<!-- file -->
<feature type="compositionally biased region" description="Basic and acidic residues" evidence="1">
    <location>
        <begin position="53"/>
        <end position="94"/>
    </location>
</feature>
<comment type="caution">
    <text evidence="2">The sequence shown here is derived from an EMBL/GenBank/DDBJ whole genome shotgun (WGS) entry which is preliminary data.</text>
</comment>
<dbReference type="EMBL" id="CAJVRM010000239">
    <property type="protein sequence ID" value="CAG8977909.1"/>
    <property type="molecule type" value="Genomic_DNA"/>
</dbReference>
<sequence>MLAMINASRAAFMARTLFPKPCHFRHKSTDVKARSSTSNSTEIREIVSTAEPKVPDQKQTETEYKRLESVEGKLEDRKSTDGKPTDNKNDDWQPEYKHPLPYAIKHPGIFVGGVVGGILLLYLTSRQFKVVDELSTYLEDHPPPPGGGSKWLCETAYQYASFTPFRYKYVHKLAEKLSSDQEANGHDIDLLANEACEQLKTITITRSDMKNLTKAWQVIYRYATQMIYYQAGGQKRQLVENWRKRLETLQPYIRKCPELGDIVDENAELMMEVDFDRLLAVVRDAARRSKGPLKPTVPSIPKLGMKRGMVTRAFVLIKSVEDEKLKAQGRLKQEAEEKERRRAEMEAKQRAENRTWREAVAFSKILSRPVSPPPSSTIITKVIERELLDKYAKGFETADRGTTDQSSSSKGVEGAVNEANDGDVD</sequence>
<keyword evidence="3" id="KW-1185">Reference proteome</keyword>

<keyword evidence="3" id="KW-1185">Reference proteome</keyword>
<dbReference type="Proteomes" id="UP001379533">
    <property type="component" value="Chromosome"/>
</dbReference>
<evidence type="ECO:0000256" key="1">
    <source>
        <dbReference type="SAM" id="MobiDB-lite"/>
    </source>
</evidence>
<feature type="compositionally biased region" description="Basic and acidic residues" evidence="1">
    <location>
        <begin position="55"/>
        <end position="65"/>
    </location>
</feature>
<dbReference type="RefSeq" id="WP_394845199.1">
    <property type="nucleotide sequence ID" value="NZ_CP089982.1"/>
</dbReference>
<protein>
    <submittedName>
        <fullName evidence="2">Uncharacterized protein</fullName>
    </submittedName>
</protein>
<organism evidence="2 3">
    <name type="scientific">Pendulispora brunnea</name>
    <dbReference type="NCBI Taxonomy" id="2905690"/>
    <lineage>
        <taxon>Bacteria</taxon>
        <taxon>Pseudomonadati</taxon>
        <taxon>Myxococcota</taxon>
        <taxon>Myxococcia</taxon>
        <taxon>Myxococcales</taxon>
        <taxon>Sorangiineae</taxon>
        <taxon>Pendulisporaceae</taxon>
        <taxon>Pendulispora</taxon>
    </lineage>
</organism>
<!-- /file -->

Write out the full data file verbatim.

<feature type="compositionally biased region" description="Basic and acidic residues" evidence="1">
    <location>
        <begin position="53"/>
        <end position="94"/>
    </location>
</feature>
<comment type="caution">
    <text evidence="2">The sequence shown here is derived from an EMBL/GenBank/DDBJ whole genome shotgun (WGS) entry which is preliminary data.</text>
</comment>
<dbReference type="EMBL" id="CAJVRM010000239">
    <property type="protein sequence ID" value="CAG8977909.1"/>
    <property type="molecule type" value="Genomic_DNA"/>
</dbReference>
<sequence>MLAMINASRAAFMARTLFPKPCHFRHKSTDVKARSSTSNSTEIREIVSTAEPKVPDQKQTETEYKRLESVEGKLEDRKSTDGKPTDNKNDDWQPEYKHPLPYAIKHPGIFVGGVVGGILLLYLTSRQFKVVDELSTYLEDHPPPPGGGSKWLCETAYQYASFTPFRYKYVHKLAEKLSSDQEANGHDIDLLANEACEQLKTITITRSDMKNLTKAWQVIYRYATQMIYYQAGGQKRQLVENWRKRLETLQPYIRKCPELGDIVDENAELMMEVDFDRLLAVVRDAARRSKGPLKPTVPSIPKLGMKRGMVTRAFVLIKSVEDEKLKAQGRLKQEAEEKERRRAEMEAKQRAENRTWREAVAFSKILSRPVSPPPSSTIITKVIERELLDKYAKGFETADRGTTDQSSSSKGVEGAVNEANDGDVD</sequence>
<keyword evidence="3" id="KW-1185">Reference proteome</keyword>

<keyword evidence="3" id="KW-1185">Reference proteome</keyword>
<dbReference type="Proteomes" id="UP001379533">
    <property type="component" value="Chromosome"/>
</dbReference>
<evidence type="ECO:0000256" key="1">
    <source>
        <dbReference type="SAM" id="MobiDB-lite"/>
    </source>
</evidence>
<feature type="compositionally biased region" description="Basic and acidic residues" evidence="1">
    <location>
        <begin position="55"/>
        <end position="65"/>
    </location>
</feature>
<dbReference type="RefSeq" id="WP_394845199.1">
    <property type="nucleotide sequence ID" value="NZ_CP089982.1"/>
</dbReference>
<protein>
    <submittedName>
        <fullName evidence="2">Uncharacterized protein</fullName>
    </submittedName>
</protein>
<organism evidence="2 3">
    <name type="scientific">Pendulispora brunnea</name>
    <dbReference type="NCBI Taxonomy" id="2905690"/>
    <lineage>
        <taxon>Bacteria</taxon>
        <taxon>Pseudomonadati</taxon>
        <taxon>Myxococcota</taxon>
        <taxon>Myxococcia</taxon>
        <taxon>Myxococcales</taxon>
        <taxon>Sorangiineae</taxon>
        <taxon>Pendulisporaceae</taxon>
        <taxon>Pendulispora</taxon>
    </lineage>
</organism>